It is clear that Local First has a focus on not only supporting and strengthening local businesses but also on positioning them for long-term sustainability within the community. One way this can be seen is through discussions of economic empowerment, equity, and quality of life. During a recent Measure What Matters workshop, we presented information about social justice and what that means for for-profit businesses. Participants were also able to engage with Janay Brower, Founder of Public Thread.
In its most basic form, social justice is defined as “equal access to wealth, opportunities, and privileges within a society.” When relating this to business, it can help to consider a triple bottom line approach in which you equally factor in your company’s impact on people (both internal and external to your organization), profits and the planet.
Some ideas for putting this into play within your organization include: paying living wages, ensuring you have inclusive hiring practices and utilizing eco-friendly packaging. Take a look at your day-to-day operations. All companies can find opportunities for making a measurable, positive change to both their internal stakeholders and community at large.
As a Grand Rapids-native, Brower is personally connected to this mission as well. For her, the term social justice means “trying to create a business or organization that is really based in trying to do things the right way on the front-end.” When it comes to Public Thread, this proactive approach can be seen through their mission and operations.
“In our case, [we] try to honor the people, honor the planet and be creative and allow for different approaches to manufacturing,” she says. They honor the people by paying living wages. Additionally, Brower is currently pursuing a worker-ownership structure which will allow Public Thread to take another step towards empowering its employees.
Textile and apparel manufacturing traditionally can have a lasting impact on the environment. Through a focus on upcycling, or repurposing/reusing discarded materials to aid in the production of new high-quality goods, Public Thread is actively working to keep materials out of landfills. “Particularly for textiles, when [materials] biodegrade in landfills, they produce 72 times more gases that go into our environment. That has to do with our air quality [and] the breaking down of the ozone layer. We are actively trying to prevent [this] and give [the textiles] a different purpose, which allows us to create jobs in that process,” Brower adds.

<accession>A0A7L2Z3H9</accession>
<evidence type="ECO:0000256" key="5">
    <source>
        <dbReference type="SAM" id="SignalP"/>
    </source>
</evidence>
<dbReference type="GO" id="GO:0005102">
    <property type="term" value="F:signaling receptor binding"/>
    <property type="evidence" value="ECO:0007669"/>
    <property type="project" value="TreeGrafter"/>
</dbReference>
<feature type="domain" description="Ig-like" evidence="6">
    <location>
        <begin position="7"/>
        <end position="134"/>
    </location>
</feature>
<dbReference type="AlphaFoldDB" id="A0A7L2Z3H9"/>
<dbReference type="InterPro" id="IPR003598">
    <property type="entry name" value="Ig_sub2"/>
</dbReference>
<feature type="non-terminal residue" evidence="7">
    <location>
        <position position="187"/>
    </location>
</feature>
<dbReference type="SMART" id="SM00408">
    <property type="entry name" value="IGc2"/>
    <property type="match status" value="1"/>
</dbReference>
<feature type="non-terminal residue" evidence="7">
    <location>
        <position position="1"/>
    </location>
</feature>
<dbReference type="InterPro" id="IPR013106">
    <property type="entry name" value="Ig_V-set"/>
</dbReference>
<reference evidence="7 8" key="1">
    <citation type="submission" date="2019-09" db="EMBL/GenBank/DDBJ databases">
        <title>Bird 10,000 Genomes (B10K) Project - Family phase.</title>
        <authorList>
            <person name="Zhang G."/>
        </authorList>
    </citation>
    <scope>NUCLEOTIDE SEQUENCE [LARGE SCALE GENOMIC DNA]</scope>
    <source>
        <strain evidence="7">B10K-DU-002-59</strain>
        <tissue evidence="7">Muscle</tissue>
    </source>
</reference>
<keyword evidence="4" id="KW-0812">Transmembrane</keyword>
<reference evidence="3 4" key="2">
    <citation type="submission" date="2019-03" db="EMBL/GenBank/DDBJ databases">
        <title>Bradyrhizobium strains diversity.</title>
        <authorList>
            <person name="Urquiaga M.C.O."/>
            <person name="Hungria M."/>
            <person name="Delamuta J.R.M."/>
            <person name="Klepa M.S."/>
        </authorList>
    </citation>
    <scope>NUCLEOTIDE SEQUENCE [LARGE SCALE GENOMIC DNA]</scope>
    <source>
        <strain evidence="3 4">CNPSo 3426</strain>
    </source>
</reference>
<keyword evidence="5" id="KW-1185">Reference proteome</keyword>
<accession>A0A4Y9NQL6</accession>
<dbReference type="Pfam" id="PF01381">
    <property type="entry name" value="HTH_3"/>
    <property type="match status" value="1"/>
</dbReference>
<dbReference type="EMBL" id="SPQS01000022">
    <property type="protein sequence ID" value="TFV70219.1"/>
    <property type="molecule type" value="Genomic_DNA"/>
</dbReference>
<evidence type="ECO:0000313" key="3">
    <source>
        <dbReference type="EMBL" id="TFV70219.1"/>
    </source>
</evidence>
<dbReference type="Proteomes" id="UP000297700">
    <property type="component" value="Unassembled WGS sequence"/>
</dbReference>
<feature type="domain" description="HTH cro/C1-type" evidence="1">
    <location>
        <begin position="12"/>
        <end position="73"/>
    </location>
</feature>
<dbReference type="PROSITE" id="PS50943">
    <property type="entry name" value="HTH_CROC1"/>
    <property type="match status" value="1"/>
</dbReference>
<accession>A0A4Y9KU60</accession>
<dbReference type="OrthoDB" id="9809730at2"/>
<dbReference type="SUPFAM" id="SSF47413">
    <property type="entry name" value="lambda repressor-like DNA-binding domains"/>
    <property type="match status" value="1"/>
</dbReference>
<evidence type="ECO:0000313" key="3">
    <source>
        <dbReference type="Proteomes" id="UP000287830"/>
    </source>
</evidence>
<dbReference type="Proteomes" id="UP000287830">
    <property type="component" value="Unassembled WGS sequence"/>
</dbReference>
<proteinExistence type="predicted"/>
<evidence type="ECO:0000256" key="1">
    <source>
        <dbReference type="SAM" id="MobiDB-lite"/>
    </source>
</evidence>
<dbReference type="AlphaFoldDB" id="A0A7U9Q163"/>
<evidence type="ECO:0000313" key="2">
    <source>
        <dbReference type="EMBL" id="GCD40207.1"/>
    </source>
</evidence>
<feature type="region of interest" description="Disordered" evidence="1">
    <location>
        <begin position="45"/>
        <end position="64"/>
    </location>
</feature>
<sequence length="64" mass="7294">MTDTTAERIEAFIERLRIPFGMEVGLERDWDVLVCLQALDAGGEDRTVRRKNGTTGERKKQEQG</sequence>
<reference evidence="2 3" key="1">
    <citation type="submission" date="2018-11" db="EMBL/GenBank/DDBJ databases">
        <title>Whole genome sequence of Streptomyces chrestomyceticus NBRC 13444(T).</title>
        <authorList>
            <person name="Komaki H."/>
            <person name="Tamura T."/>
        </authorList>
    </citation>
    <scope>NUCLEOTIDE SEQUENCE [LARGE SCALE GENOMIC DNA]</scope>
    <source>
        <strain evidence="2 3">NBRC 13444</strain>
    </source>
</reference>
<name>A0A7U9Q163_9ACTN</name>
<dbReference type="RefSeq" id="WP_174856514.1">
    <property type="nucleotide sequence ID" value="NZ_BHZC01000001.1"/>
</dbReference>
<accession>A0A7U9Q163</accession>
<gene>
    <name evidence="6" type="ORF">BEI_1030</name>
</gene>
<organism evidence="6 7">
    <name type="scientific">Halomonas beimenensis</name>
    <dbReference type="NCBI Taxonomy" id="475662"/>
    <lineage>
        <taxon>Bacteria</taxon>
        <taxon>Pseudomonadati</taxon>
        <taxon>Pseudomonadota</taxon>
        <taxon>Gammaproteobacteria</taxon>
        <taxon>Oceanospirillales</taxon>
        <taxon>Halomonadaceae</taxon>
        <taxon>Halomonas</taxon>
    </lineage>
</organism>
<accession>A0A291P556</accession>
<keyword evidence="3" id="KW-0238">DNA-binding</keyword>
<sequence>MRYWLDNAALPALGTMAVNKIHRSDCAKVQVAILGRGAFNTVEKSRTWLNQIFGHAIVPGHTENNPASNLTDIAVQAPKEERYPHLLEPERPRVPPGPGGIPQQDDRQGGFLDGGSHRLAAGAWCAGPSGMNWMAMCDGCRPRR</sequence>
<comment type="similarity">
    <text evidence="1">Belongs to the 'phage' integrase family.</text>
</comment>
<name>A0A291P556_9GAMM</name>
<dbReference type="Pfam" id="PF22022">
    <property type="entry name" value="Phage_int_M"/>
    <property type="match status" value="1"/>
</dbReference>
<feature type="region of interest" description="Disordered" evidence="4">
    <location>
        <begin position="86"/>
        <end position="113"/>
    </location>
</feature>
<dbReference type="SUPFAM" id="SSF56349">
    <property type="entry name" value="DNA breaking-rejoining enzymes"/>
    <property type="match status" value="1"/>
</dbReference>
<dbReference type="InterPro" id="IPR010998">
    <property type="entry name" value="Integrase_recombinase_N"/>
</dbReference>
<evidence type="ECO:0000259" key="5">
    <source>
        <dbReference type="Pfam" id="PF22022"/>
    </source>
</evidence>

These are only a few examples of the social, economic and environmental impact businesses can have. As we approach year-end, now is a great time to review your organization’s operations. Challenge yourself to identify two or three focus areas and develop plans for becoming more deliberate in your actions. Change starts will one step. You may be surprised by how small, calculated plans can have such a significant impact on a larger scale.
About Stingray Advisory Group LLC: Stingray Advisory Group LLC is based in Grand Rapids, Michigan. By creating dynamic customized solutions for business growth, we empower businesses and entrepreneurs with the tools to further their development. To learn more or schedule a consultation, visit www.stingrayadvisorygroup.com. Follow us today on Facebook and Twitter for more helpful tips!